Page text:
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Prostate cancer is the second most common cancer among men. More than 90 percent of all prostate cancers are discovered when they are confined to the prostate or are nearby. The survival rate for men diagnosed with prostate tumors discovered at these stages is nearly 100 percent—all the more reason men should be screened annually.

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What is Gleason Grading?

As normal prostate cells change to tumor cells, they have different appearances under the microscope. Today, prostate cancers are given a score or grade, which we call the Gleason Grade. The modern Gleason grading system scores cancers with a 3, 4 or 5. The pathologist first scores the most common/prevalent type of cancer that he sees under the microscope. Then he looks for the next most common type. Together this score is the Gleason sum.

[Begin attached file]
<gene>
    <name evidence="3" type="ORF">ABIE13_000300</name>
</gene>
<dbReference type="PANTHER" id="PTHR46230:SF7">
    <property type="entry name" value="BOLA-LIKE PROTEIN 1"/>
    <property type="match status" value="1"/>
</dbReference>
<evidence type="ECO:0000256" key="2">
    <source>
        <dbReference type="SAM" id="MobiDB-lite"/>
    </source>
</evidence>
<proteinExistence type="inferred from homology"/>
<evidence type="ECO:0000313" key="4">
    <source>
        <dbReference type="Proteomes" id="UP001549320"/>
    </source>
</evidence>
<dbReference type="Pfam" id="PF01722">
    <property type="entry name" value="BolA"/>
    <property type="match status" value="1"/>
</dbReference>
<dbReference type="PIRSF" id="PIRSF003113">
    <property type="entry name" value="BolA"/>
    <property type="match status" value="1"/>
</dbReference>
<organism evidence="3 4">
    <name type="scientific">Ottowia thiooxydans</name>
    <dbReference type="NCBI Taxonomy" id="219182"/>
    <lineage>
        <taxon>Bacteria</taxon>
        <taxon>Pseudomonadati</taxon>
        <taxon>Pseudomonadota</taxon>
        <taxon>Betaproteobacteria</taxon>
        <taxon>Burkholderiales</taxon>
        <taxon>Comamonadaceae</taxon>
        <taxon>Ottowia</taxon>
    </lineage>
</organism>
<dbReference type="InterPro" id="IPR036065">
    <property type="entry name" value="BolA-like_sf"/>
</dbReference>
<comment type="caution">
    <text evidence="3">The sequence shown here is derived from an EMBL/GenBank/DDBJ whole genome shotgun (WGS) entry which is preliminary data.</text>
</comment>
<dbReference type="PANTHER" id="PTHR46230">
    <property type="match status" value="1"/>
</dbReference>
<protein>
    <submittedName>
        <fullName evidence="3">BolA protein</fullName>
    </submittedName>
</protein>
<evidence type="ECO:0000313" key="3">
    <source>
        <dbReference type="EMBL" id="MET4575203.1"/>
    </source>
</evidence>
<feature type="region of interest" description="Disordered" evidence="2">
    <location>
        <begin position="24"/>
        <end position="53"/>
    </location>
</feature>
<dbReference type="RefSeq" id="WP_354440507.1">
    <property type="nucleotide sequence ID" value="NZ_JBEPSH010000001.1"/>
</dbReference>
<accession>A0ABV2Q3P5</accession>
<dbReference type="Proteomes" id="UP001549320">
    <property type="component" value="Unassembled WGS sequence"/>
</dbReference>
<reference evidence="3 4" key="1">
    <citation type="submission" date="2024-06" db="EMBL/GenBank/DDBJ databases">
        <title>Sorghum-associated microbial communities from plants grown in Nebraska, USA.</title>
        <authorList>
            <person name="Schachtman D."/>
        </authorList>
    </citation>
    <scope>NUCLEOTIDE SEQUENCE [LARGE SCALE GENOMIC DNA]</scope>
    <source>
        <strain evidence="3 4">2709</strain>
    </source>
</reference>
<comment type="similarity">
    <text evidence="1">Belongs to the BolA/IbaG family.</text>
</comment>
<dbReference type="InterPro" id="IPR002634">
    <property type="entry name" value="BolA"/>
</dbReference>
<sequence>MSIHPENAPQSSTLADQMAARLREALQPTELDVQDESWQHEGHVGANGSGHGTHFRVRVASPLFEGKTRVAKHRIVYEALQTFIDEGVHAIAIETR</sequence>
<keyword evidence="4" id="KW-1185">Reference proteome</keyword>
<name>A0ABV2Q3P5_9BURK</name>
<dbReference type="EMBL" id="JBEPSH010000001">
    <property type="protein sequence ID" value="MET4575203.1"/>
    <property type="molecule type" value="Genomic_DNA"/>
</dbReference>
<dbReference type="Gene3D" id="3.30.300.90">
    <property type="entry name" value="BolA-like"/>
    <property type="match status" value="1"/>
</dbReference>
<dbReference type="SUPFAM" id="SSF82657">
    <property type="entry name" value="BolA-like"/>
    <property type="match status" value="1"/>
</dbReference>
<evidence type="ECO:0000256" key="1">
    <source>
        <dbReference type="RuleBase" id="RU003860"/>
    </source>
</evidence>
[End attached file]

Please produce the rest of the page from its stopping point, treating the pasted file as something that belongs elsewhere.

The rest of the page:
For example, if a pathologist looks at a sample and sees Gleason pattern 3 as the most common pattern and then sees a rare Gleason pattern 4, he would call that tumor a 7 (3+4). If all the pathologist saw was pattern 3, then the cancer would be called 6 (3+3). The Gleason sum ranges from 6 (3+3) to 10 (5+5). Gleason 6 is the least aggressive cancer type, Gleason 7 is intermediately aggressive, and Gleason 8-10 cancer is the most aggressive. In general, cancers with lower Gleason scores are less aggressive while cancers with higher Gleason scores are more aggressive.

More Information About Prostate Cancer Diagnosis from Johns Hopkins Medicine

Probing the Common Problems of the Needle Biopsy

Getting the right pathology assessment of your prostate biopsy is just as important as getting a second opinion for surgery or radiation. You could have the best surgeon in the world, but if you don't have the right pathology report, you could have the wrong type of treatment.

Learn how to handle a tricky diagnosis in spite of issues with interpreting biopsy results.